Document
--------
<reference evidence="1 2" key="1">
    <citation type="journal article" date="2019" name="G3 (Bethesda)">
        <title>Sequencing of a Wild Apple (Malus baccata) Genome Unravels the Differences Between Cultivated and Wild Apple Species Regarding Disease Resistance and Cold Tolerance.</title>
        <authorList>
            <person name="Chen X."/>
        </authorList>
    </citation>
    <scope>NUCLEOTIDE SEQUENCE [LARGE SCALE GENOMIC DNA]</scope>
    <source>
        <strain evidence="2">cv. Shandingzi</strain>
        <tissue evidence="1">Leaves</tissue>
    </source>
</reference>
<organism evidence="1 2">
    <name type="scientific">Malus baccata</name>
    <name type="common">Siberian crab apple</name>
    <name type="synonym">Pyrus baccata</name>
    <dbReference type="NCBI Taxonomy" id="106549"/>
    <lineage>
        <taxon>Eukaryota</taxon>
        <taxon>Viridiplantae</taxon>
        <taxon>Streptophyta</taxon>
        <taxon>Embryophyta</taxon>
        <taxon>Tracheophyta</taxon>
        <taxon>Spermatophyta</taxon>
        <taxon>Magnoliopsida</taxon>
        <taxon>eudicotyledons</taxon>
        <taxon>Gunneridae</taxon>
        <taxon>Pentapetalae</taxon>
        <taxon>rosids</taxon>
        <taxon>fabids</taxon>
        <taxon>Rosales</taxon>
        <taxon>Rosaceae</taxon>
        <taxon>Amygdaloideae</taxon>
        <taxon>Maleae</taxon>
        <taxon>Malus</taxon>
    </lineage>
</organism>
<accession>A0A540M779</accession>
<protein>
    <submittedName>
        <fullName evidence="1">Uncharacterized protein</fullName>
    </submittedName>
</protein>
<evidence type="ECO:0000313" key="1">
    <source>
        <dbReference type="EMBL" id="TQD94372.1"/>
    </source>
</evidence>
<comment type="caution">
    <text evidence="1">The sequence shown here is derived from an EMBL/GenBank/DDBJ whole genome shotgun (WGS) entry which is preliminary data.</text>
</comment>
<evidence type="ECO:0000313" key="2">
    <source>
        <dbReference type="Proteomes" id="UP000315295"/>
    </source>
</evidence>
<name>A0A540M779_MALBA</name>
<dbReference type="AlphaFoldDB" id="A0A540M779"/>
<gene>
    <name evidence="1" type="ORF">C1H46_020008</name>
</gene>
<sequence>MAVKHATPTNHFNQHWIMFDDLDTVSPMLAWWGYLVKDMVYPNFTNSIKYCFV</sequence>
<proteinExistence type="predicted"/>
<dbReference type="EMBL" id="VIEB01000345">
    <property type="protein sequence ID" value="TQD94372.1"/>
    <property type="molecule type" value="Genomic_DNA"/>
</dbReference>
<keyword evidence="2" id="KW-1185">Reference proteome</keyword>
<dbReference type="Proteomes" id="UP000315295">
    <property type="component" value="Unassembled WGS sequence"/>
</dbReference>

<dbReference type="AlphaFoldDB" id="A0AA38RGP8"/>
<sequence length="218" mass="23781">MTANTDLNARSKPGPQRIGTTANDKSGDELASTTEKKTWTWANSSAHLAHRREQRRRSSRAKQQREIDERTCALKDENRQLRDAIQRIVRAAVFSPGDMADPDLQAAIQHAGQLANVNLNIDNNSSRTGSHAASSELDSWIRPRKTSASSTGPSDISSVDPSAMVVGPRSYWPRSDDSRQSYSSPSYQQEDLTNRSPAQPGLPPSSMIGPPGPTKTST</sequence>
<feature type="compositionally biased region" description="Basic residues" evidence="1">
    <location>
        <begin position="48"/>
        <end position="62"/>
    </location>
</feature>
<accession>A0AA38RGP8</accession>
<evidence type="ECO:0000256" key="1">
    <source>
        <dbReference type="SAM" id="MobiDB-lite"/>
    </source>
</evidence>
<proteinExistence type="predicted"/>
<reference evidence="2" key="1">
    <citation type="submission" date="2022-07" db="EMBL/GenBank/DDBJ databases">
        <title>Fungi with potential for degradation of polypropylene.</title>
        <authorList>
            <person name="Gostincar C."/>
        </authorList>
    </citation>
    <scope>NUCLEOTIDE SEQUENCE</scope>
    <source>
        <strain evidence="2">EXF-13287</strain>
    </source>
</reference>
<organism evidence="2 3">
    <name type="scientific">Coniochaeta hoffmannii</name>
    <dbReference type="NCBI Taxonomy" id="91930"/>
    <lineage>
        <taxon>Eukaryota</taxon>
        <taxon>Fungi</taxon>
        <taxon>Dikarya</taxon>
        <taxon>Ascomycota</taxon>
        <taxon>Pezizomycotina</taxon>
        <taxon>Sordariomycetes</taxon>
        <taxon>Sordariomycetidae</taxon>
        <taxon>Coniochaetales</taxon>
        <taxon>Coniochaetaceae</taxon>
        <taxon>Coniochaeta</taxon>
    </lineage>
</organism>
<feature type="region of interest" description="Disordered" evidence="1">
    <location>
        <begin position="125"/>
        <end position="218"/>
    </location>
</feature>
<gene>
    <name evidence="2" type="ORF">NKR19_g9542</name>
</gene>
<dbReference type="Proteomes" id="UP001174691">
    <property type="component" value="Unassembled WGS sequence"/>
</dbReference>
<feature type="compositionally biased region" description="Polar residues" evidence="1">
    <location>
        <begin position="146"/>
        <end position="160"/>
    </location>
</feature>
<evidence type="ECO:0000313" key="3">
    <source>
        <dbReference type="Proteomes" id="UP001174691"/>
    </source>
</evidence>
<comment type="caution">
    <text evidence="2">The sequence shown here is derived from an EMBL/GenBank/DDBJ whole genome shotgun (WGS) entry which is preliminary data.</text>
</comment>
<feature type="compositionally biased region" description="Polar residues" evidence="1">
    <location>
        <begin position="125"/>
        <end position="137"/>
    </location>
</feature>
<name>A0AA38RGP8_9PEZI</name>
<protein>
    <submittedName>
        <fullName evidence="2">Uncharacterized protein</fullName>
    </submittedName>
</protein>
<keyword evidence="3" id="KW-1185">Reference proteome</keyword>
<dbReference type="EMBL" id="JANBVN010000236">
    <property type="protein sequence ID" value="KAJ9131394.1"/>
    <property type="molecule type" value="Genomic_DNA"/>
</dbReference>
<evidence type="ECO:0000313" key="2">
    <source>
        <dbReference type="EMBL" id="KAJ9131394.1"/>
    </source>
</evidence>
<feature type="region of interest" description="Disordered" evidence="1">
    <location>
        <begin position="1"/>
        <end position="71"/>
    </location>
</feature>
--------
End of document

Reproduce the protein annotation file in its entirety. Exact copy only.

<reference evidence="1 2" key="1">
    <citation type="journal article" date="2019" name="G3 (Bethesda)">
        <title>Sequencing of a Wild Apple (Malus baccata) Genome Unravels the Differences Between Cultivated and Wild Apple Species Regarding Disease Resistance and Cold Tolerance.</title>
        <authorList>
            <person name="Chen X."/>
        </authorList>
    </citation>
    <scope>NUCLEOTIDE SEQUENCE [LARGE SCALE GENOMIC DNA]</scope>
    <source>
        <strain evidence="2">cv. Shandingzi</strain>
        <tissue evidence="1">Leaves</tissue>
    </source>
</reference>
<organism evidence="1 2">
    <name type="scientific">Malus baccata</name>
    <name type="common">Siberian crab apple</name>
    <name type="synonym">Pyrus baccata</name>
    <dbReference type="NCBI Taxonomy" id="106549"/>
    <lineage>
        <taxon>Eukaryota</taxon>
        <taxon>Viridiplantae</taxon>
        <taxon>Streptophyta</taxon>
        <taxon>Embryophyta</taxon>
        <taxon>Tracheophyta</taxon>
        <taxon>Spermatophyta</taxon>
        <taxon>Magnoliopsida</taxon>
        <taxon>eudicotyledons</taxon>
        <taxon>Gunneridae</taxon>
        <taxon>Pentapetalae</taxon>
        <taxon>rosids</taxon>
        <taxon>fabids</taxon>
        <taxon>Rosales</taxon>
        <taxon>Rosaceae</taxon>
        <taxon>Amygdaloideae</taxon>
        <taxon>Maleae</taxon>
        <taxon>Malus</taxon>
    </lineage>
</organism>
<accession>A0A540M779</accession>
<protein>
    <submittedName>
        <fullName evidence="1">Uncharacterized protein</fullName>
    </submittedName>
</protein>
<evidence type="ECO:0000313" key="1">
    <source>
        <dbReference type="EMBL" id="TQD94372.1"/>
    </source>
</evidence>
<comment type="caution">
    <text evidence="1">The sequence shown here is derived from an EMBL/GenBank/DDBJ whole genome shotgun (WGS) entry which is preliminary data.</text>
</comment>
<evidence type="ECO:0000313" key="2">
    <source>
        <dbReference type="Proteomes" id="UP000315295"/>
    </source>
</evidence>
<name>A0A540M779_MALBA</name>
<dbReference type="AlphaFoldDB" id="A0A540M779"/>
<gene>
    <name evidence="1" type="ORF">C1H46_020008</name>
</gene>
<sequence>MAVKHATPTNHFNQHWIMFDDLDTVSPMLAWWGYLVKDMVYPNFTNSIKYCFV</sequence>
<proteinExistence type="predicted"/>
<dbReference type="EMBL" id="VIEB01000345">
    <property type="protein sequence ID" value="TQD94372.1"/>
    <property type="molecule type" value="Genomic_DNA"/>
</dbReference>
<keyword evidence="2" id="KW-1185">Reference proteome</keyword>
<dbReference type="Proteomes" id="UP000315295">
    <property type="component" value="Unassembled WGS sequence"/>
</dbReference>

<dbReference type="AlphaFoldDB" id="A0AA38RGP8"/>
<sequence length="218" mass="23781">MTANTDLNARSKPGPQRIGTTANDKSGDELASTTEKKTWTWANSSAHLAHRREQRRRSSRAKQQREIDERTCALKDENRQLRDAIQRIVRAAVFSPGDMADPDLQAAIQHAGQLANVNLNIDNNSSRTGSHAASSELDSWIRPRKTSASSTGPSDISSVDPSAMVVGPRSYWPRSDDSRQSYSSPSYQQEDLTNRSPAQPGLPPSSMIGPPGPTKTST</sequence>
<feature type="compositionally biased region" description="Basic residues" evidence="1">
    <location>
        <begin position="48"/>
        <end position="62"/>
    </location>
</feature>
<accession>A0AA38RGP8</accession>
<evidence type="ECO:0000256" key="1">
    <source>
        <dbReference type="SAM" id="MobiDB-lite"/>
    </source>
</evidence>
<proteinExistence type="predicted"/>
<reference evidence="2" key="1">
    <citation type="submission" date="2022-07" db="EMBL/GenBank/DDBJ databases">
        <title>Fungi with potential for degradation of polypropylene.</title>
        <authorList>
            <person name="Gostincar C."/>
        </authorList>
    </citation>
    <scope>NUCLEOTIDE SEQUENCE</scope>
    <source>
        <strain evidence="2">EXF-13287</strain>
    </source>
</reference>
<organism evidence="2 3">
    <name type="scientific">Coniochaeta hoffmannii</name>
    <dbReference type="NCBI Taxonomy" id="91930"/>
    <lineage>
        <taxon>Eukaryota</taxon>
        <taxon>Fungi</taxon>
        <taxon>Dikarya</taxon>
        <taxon>Ascomycota</taxon>
        <taxon>Pezizomycotina</taxon>
        <taxon>Sordariomycetes</taxon>
        <taxon>Sordariomycetidae</taxon>
        <taxon>Coniochaetales</taxon>
        <taxon>Coniochaetaceae</taxon>
        <taxon>Coniochaeta</taxon>
    </lineage>
</organism>
<feature type="region of interest" description="Disordered" evidence="1">
    <location>
        <begin position="125"/>
        <end position="218"/>
    </location>
</feature>
<gene>
    <name evidence="2" type="ORF">NKR19_g9542</name>
</gene>
<dbReference type="Proteomes" id="UP001174691">
    <property type="component" value="Unassembled WGS sequence"/>
</dbReference>
<feature type="compositionally biased region" description="Polar residues" evidence="1">
    <location>
        <begin position="146"/>
        <end position="160"/>
    </location>
</feature>
<evidence type="ECO:0000313" key="3">
    <source>
        <dbReference type="Proteomes" id="UP001174691"/>
    </source>
</evidence>
<comment type="caution">
    <text evidence="2">The sequence shown here is derived from an EMBL/GenBank/DDBJ whole genome shotgun (WGS) entry which is preliminary data.</text>
</comment>
<feature type="compositionally biased region" description="Polar residues" evidence="1">
    <location>
        <begin position="125"/>
        <end position="137"/>
    </location>
</feature>
<name>A0AA38RGP8_9PEZI</name>
<protein>
    <submittedName>
        <fullName evidence="2">Uncharacterized protein</fullName>
    </submittedName>
</protein>
<keyword evidence="3" id="KW-1185">Reference proteome</keyword>
<dbReference type="EMBL" id="JANBVN010000236">
    <property type="protein sequence ID" value="KAJ9131394.1"/>
    <property type="molecule type" value="Genomic_DNA"/>
</dbReference>
<evidence type="ECO:0000313" key="2">
    <source>
        <dbReference type="EMBL" id="KAJ9131394.1"/>
    </source>
</evidence>
<feature type="region of interest" description="Disordered" evidence="1">
    <location>
        <begin position="1"/>
        <end position="71"/>
    </location>
</feature>